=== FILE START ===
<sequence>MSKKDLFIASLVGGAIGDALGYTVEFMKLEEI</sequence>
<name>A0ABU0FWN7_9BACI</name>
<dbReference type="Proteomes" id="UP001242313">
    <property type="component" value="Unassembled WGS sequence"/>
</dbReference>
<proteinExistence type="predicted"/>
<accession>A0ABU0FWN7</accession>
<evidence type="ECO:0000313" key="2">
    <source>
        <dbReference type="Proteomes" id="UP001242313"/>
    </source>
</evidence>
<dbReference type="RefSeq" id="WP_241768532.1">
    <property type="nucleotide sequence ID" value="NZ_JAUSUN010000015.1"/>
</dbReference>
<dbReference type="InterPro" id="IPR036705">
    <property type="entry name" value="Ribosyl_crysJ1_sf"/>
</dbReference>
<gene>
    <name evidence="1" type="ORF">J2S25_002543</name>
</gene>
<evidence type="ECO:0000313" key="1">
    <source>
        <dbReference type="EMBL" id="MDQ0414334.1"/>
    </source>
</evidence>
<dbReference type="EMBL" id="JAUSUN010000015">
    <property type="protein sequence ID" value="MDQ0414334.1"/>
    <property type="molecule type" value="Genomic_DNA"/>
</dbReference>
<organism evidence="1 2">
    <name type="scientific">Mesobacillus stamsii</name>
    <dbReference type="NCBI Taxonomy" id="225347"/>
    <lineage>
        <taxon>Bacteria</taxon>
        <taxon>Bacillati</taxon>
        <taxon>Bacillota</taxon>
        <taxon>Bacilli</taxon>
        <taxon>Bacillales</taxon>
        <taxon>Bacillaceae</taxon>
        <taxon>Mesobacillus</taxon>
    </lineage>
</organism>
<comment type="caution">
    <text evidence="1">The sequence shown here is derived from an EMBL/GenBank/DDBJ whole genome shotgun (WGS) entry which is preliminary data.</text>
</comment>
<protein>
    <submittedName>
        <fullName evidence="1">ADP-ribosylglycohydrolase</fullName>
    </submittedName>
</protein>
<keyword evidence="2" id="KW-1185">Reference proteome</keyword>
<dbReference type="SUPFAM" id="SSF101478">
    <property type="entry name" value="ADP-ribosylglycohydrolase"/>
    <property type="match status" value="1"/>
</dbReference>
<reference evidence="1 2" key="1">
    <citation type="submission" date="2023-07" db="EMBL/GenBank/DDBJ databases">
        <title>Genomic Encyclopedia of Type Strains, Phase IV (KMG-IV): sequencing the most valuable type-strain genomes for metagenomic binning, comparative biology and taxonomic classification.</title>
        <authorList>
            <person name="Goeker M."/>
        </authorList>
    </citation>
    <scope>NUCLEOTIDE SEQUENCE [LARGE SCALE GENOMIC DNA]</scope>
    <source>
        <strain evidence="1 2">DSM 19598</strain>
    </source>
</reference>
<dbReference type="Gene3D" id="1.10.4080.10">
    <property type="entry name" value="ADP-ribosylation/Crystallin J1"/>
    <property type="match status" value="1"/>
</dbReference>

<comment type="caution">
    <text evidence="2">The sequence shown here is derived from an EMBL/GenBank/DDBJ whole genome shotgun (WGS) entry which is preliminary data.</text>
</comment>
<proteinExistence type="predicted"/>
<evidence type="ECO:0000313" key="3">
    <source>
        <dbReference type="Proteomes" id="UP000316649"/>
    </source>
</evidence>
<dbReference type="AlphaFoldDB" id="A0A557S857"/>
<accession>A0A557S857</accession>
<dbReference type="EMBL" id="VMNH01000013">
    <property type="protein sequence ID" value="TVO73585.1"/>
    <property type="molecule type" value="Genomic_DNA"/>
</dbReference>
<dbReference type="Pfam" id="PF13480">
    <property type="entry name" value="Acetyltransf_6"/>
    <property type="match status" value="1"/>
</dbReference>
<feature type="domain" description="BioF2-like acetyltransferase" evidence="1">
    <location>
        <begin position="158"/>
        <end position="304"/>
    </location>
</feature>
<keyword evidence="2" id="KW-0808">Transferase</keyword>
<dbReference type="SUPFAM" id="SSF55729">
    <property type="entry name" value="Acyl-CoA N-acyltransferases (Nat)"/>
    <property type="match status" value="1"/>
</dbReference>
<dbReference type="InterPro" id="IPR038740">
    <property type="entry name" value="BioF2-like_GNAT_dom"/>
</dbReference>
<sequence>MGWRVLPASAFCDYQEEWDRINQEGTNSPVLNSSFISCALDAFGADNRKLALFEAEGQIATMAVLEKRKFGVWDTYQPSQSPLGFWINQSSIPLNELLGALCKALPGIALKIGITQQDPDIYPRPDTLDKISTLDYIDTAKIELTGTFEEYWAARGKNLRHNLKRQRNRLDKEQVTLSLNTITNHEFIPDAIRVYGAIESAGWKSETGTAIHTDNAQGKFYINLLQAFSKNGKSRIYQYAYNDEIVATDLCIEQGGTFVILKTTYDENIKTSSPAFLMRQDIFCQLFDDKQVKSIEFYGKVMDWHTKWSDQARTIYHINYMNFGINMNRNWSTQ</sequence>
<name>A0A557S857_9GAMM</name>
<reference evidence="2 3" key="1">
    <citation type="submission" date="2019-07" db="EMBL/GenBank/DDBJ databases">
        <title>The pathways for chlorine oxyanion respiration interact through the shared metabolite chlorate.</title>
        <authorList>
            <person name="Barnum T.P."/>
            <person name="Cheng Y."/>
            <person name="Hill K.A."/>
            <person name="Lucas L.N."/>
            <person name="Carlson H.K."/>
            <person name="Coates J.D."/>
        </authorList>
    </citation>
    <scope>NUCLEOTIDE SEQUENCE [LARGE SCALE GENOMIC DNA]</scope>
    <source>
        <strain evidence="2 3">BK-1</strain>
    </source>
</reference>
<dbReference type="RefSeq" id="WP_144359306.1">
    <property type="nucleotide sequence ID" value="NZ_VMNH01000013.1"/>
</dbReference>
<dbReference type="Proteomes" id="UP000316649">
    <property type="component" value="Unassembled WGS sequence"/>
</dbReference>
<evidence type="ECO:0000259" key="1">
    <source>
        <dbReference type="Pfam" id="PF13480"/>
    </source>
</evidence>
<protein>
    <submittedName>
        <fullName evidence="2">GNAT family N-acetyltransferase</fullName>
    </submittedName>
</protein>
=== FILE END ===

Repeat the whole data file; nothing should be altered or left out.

<sequence>MSKKDLFIASLVGGAIGDALGYTVEFMKLEEI</sequence>
<name>A0ABU0FWN7_9BACI</name>
<dbReference type="Proteomes" id="UP001242313">
    <property type="component" value="Unassembled WGS sequence"/>
</dbReference>
<proteinExistence type="predicted"/>
<accession>A0ABU0FWN7</accession>
<evidence type="ECO:0000313" key="2">
    <source>
        <dbReference type="Proteomes" id="UP001242313"/>
    </source>
</evidence>
<dbReference type="RefSeq" id="WP_241768532.1">
    <property type="nucleotide sequence ID" value="NZ_JAUSUN010000015.1"/>
</dbReference>
<dbReference type="InterPro" id="IPR036705">
    <property type="entry name" value="Ribosyl_crysJ1_sf"/>
</dbReference>
<gene>
    <name evidence="1" type="ORF">J2S25_002543</name>
</gene>
<evidence type="ECO:0000313" key="1">
    <source>
        <dbReference type="EMBL" id="MDQ0414334.1"/>
    </source>
</evidence>
<dbReference type="EMBL" id="JAUSUN010000015">
    <property type="protein sequence ID" value="MDQ0414334.1"/>
    <property type="molecule type" value="Genomic_DNA"/>
</dbReference>
<organism evidence="1 2">
    <name type="scientific">Mesobacillus stamsii</name>
    <dbReference type="NCBI Taxonomy" id="225347"/>
    <lineage>
        <taxon>Bacteria</taxon>
        <taxon>Bacillati</taxon>
        <taxon>Bacillota</taxon>
        <taxon>Bacilli</taxon>
        <taxon>Bacillales</taxon>
        <taxon>Bacillaceae</taxon>
        <taxon>Mesobacillus</taxon>
    </lineage>
</organism>
<comment type="caution">
    <text evidence="1">The sequence shown here is derived from an EMBL/GenBank/DDBJ whole genome shotgun (WGS) entry which is preliminary data.</text>
</comment>
<protein>
    <submittedName>
        <fullName evidence="1">ADP-ribosylglycohydrolase</fullName>
    </submittedName>
</protein>
<keyword evidence="2" id="KW-1185">Reference proteome</keyword>
<dbReference type="SUPFAM" id="SSF101478">
    <property type="entry name" value="ADP-ribosylglycohydrolase"/>
    <property type="match status" value="1"/>
</dbReference>
<reference evidence="1 2" key="1">
    <citation type="submission" date="2023-07" db="EMBL/GenBank/DDBJ databases">
        <title>Genomic Encyclopedia of Type Strains, Phase IV (KMG-IV): sequencing the most valuable type-strain genomes for metagenomic binning, comparative biology and taxonomic classification.</title>
        <authorList>
            <person name="Goeker M."/>
        </authorList>
    </citation>
    <scope>NUCLEOTIDE SEQUENCE [LARGE SCALE GENOMIC DNA]</scope>
    <source>
        <strain evidence="1 2">DSM 19598</strain>
    </source>
</reference>
<dbReference type="Gene3D" id="1.10.4080.10">
    <property type="entry name" value="ADP-ribosylation/Crystallin J1"/>
    <property type="match status" value="1"/>
</dbReference>

<comment type="caution">
    <text evidence="2">The sequence shown here is derived from an EMBL/GenBank/DDBJ whole genome shotgun (WGS) entry which is preliminary data.</text>
</comment>
<proteinExistence type="predicted"/>
<evidence type="ECO:0000313" key="3">
    <source>
        <dbReference type="Proteomes" id="UP000316649"/>
    </source>
</evidence>
<dbReference type="AlphaFoldDB" id="A0A557S857"/>
<accession>A0A557S857</accession>
<dbReference type="EMBL" id="VMNH01000013">
    <property type="protein sequence ID" value="TVO73585.1"/>
    <property type="molecule type" value="Genomic_DNA"/>
</dbReference>
<dbReference type="Pfam" id="PF13480">
    <property type="entry name" value="Acetyltransf_6"/>
    <property type="match status" value="1"/>
</dbReference>
<feature type="domain" description="BioF2-like acetyltransferase" evidence="1">
    <location>
        <begin position="158"/>
        <end position="304"/>
    </location>
</feature>
<keyword evidence="2" id="KW-0808">Transferase</keyword>
<dbReference type="SUPFAM" id="SSF55729">
    <property type="entry name" value="Acyl-CoA N-acyltransferases (Nat)"/>
    <property type="match status" value="1"/>
</dbReference>
<dbReference type="InterPro" id="IPR038740">
    <property type="entry name" value="BioF2-like_GNAT_dom"/>
</dbReference>
<sequence>MGWRVLPASAFCDYQEEWDRINQEGTNSPVLNSSFISCALDAFGADNRKLALFEAEGQIATMAVLEKRKFGVWDTYQPSQSPLGFWINQSSIPLNELLGALCKALPGIALKIGITQQDPDIYPRPDTLDKISTLDYIDTAKIELTGTFEEYWAARGKNLRHNLKRQRNRLDKEQVTLSLNTITNHEFIPDAIRVYGAIESAGWKSETGTAIHTDNAQGKFYINLLQAFSKNGKSRIYQYAYNDEIVATDLCIEQGGTFVILKTTYDENIKTSSPAFLMRQDIFCQLFDDKQVKSIEFYGKVMDWHTKWSDQARTIYHINYMNFGINMNRNWSTQ</sequence>
<name>A0A557S857_9GAMM</name>
<reference evidence="2 3" key="1">
    <citation type="submission" date="2019-07" db="EMBL/GenBank/DDBJ databases">
        <title>The pathways for chlorine oxyanion respiration interact through the shared metabolite chlorate.</title>
        <authorList>
            <person name="Barnum T.P."/>
            <person name="Cheng Y."/>
            <person name="Hill K.A."/>
            <person name="Lucas L.N."/>
            <person name="Carlson H.K."/>
            <person name="Coates J.D."/>
        </authorList>
    </citation>
    <scope>NUCLEOTIDE SEQUENCE [LARGE SCALE GENOMIC DNA]</scope>
    <source>
        <strain evidence="2 3">BK-1</strain>
    </source>
</reference>
<dbReference type="RefSeq" id="WP_144359306.1">
    <property type="nucleotide sequence ID" value="NZ_VMNH01000013.1"/>
</dbReference>
<dbReference type="Proteomes" id="UP000316649">
    <property type="component" value="Unassembled WGS sequence"/>
</dbReference>
<evidence type="ECO:0000259" key="1">
    <source>
        <dbReference type="Pfam" id="PF13480"/>
    </source>
</evidence>
<protein>
    <submittedName>
        <fullName evidence="2">GNAT family N-acetyltransferase</fullName>
    </submittedName>
</protein>